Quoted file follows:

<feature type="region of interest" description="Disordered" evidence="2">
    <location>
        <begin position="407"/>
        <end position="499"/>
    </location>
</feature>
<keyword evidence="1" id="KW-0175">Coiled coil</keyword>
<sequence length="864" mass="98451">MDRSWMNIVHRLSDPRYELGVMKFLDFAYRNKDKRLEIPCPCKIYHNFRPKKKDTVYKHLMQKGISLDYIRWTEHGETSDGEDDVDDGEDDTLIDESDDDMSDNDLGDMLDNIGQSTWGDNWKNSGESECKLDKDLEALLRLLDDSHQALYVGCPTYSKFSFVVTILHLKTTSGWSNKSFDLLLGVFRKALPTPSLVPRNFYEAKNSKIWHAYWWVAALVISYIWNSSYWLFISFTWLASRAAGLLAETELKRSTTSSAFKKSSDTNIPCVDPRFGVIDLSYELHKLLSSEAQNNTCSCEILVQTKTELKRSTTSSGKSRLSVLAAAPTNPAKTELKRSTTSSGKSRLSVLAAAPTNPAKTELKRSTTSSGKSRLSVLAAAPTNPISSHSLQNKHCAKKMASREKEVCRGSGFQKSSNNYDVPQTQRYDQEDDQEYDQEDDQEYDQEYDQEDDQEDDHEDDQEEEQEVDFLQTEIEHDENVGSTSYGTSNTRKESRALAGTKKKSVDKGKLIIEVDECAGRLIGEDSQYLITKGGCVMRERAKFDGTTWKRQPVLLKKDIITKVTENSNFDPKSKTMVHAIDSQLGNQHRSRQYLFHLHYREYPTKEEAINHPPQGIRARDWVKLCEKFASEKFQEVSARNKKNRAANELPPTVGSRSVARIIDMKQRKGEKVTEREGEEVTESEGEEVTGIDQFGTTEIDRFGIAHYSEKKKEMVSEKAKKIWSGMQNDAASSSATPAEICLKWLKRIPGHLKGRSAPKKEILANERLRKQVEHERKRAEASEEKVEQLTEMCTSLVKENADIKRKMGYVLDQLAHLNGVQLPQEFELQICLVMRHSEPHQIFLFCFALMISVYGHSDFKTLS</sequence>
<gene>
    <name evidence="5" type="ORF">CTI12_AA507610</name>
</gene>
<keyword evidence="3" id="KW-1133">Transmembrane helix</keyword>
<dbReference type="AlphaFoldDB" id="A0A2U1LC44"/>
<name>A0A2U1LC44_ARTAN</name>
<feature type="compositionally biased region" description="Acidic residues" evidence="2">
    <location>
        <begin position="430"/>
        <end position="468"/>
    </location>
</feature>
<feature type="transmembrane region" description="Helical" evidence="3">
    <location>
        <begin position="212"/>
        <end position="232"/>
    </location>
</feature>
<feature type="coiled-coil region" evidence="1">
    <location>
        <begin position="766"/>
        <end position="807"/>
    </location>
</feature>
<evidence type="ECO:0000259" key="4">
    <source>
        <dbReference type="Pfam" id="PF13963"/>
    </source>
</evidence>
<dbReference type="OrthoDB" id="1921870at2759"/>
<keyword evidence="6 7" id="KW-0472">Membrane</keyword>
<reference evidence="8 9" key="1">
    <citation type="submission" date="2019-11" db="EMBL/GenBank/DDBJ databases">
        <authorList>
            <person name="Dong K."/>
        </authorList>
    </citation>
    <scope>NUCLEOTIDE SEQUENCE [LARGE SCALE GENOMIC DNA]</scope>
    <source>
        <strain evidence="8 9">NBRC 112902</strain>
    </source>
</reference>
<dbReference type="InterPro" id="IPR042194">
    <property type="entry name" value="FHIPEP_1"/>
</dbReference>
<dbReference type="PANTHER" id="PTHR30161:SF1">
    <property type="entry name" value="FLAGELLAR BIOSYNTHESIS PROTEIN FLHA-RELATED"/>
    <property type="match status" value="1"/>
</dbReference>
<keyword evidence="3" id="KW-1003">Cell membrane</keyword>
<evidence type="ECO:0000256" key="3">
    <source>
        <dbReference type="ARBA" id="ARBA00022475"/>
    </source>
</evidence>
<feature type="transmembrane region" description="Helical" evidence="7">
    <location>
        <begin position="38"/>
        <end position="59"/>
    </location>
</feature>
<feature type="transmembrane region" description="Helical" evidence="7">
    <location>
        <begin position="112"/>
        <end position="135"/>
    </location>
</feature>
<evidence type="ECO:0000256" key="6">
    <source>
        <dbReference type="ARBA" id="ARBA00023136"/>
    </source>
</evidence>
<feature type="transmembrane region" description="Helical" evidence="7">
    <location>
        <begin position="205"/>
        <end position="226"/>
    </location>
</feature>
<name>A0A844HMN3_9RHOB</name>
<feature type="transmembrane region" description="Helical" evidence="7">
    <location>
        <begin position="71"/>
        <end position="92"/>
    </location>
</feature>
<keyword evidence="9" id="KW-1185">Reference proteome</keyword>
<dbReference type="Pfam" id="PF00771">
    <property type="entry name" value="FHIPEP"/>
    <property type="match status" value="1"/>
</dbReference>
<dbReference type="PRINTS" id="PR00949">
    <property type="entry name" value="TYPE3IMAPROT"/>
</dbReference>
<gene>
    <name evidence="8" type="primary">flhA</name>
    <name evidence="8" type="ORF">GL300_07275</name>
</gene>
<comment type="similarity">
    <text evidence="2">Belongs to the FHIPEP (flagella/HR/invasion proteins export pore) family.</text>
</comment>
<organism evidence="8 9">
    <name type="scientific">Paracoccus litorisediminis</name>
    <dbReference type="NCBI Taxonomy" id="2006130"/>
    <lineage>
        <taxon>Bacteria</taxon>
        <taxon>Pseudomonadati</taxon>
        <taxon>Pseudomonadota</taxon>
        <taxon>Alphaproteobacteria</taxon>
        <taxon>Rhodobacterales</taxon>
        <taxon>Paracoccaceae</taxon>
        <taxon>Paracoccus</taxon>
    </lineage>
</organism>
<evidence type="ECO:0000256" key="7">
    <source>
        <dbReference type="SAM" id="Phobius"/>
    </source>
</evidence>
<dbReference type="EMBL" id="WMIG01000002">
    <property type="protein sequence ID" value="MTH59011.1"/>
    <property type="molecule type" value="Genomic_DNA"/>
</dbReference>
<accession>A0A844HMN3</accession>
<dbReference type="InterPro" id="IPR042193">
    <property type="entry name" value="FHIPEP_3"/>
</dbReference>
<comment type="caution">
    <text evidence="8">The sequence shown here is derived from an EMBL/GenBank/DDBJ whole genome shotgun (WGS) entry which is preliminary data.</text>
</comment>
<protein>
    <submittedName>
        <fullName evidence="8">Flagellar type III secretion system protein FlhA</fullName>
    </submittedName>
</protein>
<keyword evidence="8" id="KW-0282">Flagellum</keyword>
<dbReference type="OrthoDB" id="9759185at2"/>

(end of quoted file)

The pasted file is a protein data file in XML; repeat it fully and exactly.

<feature type="region of interest" description="Disordered" evidence="2">
    <location>
        <begin position="407"/>
        <end position="499"/>
    </location>
</feature>
<keyword evidence="1" id="KW-0175">Coiled coil</keyword>
<sequence length="864" mass="98451">MDRSWMNIVHRLSDPRYELGVMKFLDFAYRNKDKRLEIPCPCKIYHNFRPKKKDTVYKHLMQKGISLDYIRWTEHGETSDGEDDVDDGEDDTLIDESDDDMSDNDLGDMLDNIGQSTWGDNWKNSGESECKLDKDLEALLRLLDDSHQALYVGCPTYSKFSFVVTILHLKTTSGWSNKSFDLLLGVFRKALPTPSLVPRNFYEAKNSKIWHAYWWVAALVISYIWNSSYWLFISFTWLASRAAGLLAETELKRSTTSSAFKKSSDTNIPCVDPRFGVIDLSYELHKLLSSEAQNNTCSCEILVQTKTELKRSTTSSGKSRLSVLAAAPTNPAKTELKRSTTSSGKSRLSVLAAAPTNPAKTELKRSTTSSGKSRLSVLAAAPTNPISSHSLQNKHCAKKMASREKEVCRGSGFQKSSNNYDVPQTQRYDQEDDQEYDQEDDQEYDQEYDQEDDQEDDHEDDQEEEQEVDFLQTEIEHDENVGSTSYGTSNTRKESRALAGTKKKSVDKGKLIIEVDECAGRLIGEDSQYLITKGGCVMRERAKFDGTTWKRQPVLLKKDIITKVTENSNFDPKSKTMVHAIDSQLGNQHRSRQYLFHLHYREYPTKEEAINHPPQGIRARDWVKLCEKFASEKFQEVSARNKKNRAANELPPTVGSRSVARIIDMKQRKGEKVTEREGEEVTESEGEEVTGIDQFGTTEIDRFGIAHYSEKKKEMVSEKAKKIWSGMQNDAASSSATPAEICLKWLKRIPGHLKGRSAPKKEILANERLRKQVEHERKRAEASEEKVEQLTEMCTSLVKENADIKRKMGYVLDQLAHLNGVQLPQEFELQICLVMRHSEPHQIFLFCFALMISVYGHSDFKTLS</sequence>
<gene>
    <name evidence="5" type="ORF">CTI12_AA507610</name>
</gene>
<keyword evidence="3" id="KW-1133">Transmembrane helix</keyword>
<dbReference type="AlphaFoldDB" id="A0A2U1LC44"/>
<name>A0A2U1LC44_ARTAN</name>
<feature type="compositionally biased region" description="Acidic residues" evidence="2">
    <location>
        <begin position="430"/>
        <end position="468"/>
    </location>
</feature>
<feature type="transmembrane region" description="Helical" evidence="3">
    <location>
        <begin position="212"/>
        <end position="232"/>
    </location>
</feature>
<feature type="coiled-coil region" evidence="1">
    <location>
        <begin position="766"/>
        <end position="807"/>
    </location>
</feature>
<evidence type="ECO:0000259" key="4">
    <source>
        <dbReference type="Pfam" id="PF13963"/>
    </source>
</evidence>
<dbReference type="OrthoDB" id="1921870at2759"/>
<keyword evidence="6 7" id="KW-0472">Membrane</keyword>
<reference evidence="8 9" key="1">
    <citation type="submission" date="2019-11" db="EMBL/GenBank/DDBJ databases">
        <authorList>
            <person name="Dong K."/>
        </authorList>
    </citation>
    <scope>NUCLEOTIDE SEQUENCE [LARGE SCALE GENOMIC DNA]</scope>
    <source>
        <strain evidence="8 9">NBRC 112902</strain>
    </source>
</reference>
<dbReference type="InterPro" id="IPR042194">
    <property type="entry name" value="FHIPEP_1"/>
</dbReference>
<dbReference type="PANTHER" id="PTHR30161:SF1">
    <property type="entry name" value="FLAGELLAR BIOSYNTHESIS PROTEIN FLHA-RELATED"/>
    <property type="match status" value="1"/>
</dbReference>
<keyword evidence="3" id="KW-1003">Cell membrane</keyword>
<evidence type="ECO:0000256" key="3">
    <source>
        <dbReference type="ARBA" id="ARBA00022475"/>
    </source>
</evidence>
<feature type="transmembrane region" description="Helical" evidence="7">
    <location>
        <begin position="38"/>
        <end position="59"/>
    </location>
</feature>
<feature type="transmembrane region" description="Helical" evidence="7">
    <location>
        <begin position="112"/>
        <end position="135"/>
    </location>
</feature>
<evidence type="ECO:0000256" key="6">
    <source>
        <dbReference type="ARBA" id="ARBA00023136"/>
    </source>
</evidence>
<feature type="transmembrane region" description="Helical" evidence="7">
    <location>
        <begin position="205"/>
        <end position="226"/>
    </location>
</feature>
<name>A0A844HMN3_9RHOB</name>
<feature type="transmembrane region" description="Helical" evidence="7">
    <location>
        <begin position="71"/>
        <end position="92"/>
    </location>
</feature>
<keyword evidence="9" id="KW-1185">Reference proteome</keyword>
<dbReference type="Pfam" id="PF00771">
    <property type="entry name" value="FHIPEP"/>
    <property type="match status" value="1"/>
</dbReference>
<dbReference type="PRINTS" id="PR00949">
    <property type="entry name" value="TYPE3IMAPROT"/>
</dbReference>
<gene>
    <name evidence="8" type="primary">flhA</name>
    <name evidence="8" type="ORF">GL300_07275</name>
</gene>
<comment type="similarity">
    <text evidence="2">Belongs to the FHIPEP (flagella/HR/invasion proteins export pore) family.</text>
</comment>
<organism evidence="8 9">
    <name type="scientific">Paracoccus litorisediminis</name>
    <dbReference type="NCBI Taxonomy" id="2006130"/>
    <lineage>
        <taxon>Bacteria</taxon>
        <taxon>Pseudomonadati</taxon>
        <taxon>Pseudomonadota</taxon>
        <taxon>Alphaproteobacteria</taxon>
        <taxon>Rhodobacterales</taxon>
        <taxon>Paracoccaceae</taxon>
        <taxon>Paracoccus</taxon>
    </lineage>
</organism>
<evidence type="ECO:0000256" key="7">
    <source>
        <dbReference type="SAM" id="Phobius"/>
    </source>
</evidence>
<dbReference type="EMBL" id="WMIG01000002">
    <property type="protein sequence ID" value="MTH59011.1"/>
    <property type="molecule type" value="Genomic_DNA"/>
</dbReference>
<accession>A0A844HMN3</accession>
<dbReference type="InterPro" id="IPR042193">
    <property type="entry name" value="FHIPEP_3"/>
</dbReference>
<comment type="caution">
    <text evidence="8">The sequence shown here is derived from an EMBL/GenBank/DDBJ whole genome shotgun (WGS) entry which is preliminary data.</text>
</comment>
<protein>
    <submittedName>
        <fullName evidence="8">Flagellar type III secretion system protein FlhA</fullName>
    </submittedName>
</protein>
<keyword evidence="8" id="KW-0282">Flagellum</keyword>
<dbReference type="OrthoDB" id="9759185at2"/>